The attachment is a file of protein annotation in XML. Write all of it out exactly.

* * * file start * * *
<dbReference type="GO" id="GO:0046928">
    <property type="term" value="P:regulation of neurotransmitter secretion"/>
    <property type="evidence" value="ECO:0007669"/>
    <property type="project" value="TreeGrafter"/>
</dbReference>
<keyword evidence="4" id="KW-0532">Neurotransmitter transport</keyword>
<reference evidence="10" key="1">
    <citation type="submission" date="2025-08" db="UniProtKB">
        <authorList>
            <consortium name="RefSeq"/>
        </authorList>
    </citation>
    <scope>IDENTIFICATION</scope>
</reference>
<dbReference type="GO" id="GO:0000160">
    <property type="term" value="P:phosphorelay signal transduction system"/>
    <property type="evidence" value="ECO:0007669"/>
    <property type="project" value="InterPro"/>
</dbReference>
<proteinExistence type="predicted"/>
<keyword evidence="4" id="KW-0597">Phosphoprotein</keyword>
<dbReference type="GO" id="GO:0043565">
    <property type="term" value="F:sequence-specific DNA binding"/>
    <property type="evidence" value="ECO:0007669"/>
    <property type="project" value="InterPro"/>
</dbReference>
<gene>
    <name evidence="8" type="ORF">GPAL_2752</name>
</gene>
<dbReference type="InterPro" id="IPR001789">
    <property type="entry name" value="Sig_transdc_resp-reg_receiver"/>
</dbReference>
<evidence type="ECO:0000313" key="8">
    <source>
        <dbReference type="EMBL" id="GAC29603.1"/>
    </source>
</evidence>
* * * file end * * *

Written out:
<dbReference type="GO" id="GO:0046928">
    <property type="term" value="P:regulation of neurotransmitter secretion"/>
    <property type="evidence" value="ECO:0007669"/>
    <property type="project" value="TreeGrafter"/>
</dbReference>
<keyword evidence="4" id="KW-0532">Neurotransmitter transport</keyword>
<reference evidence="10" key="1">
    <citation type="submission" date="2025-08" db="UniProtKB">
        <authorList>
            <consortium name="RefSeq"/>
        </authorList>
    </citation>
    <scope>IDENTIFICATION</scope>
</reference>
<dbReference type="GO" id="GO:0000160">
    <property type="term" value="P:phosphorelay signal transduction system"/>
    <property type="evidence" value="ECO:0007669"/>
    <property type="project" value="InterPro"/>
</dbReference>
<proteinExistence type="predicted"/>
<keyword evidence="4" id="KW-0597">Phosphoprotein</keyword>
<dbReference type="GO" id="GO:0043565">
    <property type="term" value="F:sequence-specific DNA binding"/>
    <property type="evidence" value="ECO:0007669"/>
    <property type="project" value="InterPro"/>
</dbReference>
<gene>
    <name evidence="8" type="ORF">GPAL_2752</name>
</gene>
<dbReference type="InterPro" id="IPR001789">
    <property type="entry name" value="Sig_transdc_resp-reg_receiver"/>
</dbReference>
<evidence type="ECO:0000313" key="8">
    <source>
        <dbReference type="EMBL" id="GAC29603.1"/>
    </source>
</evidence>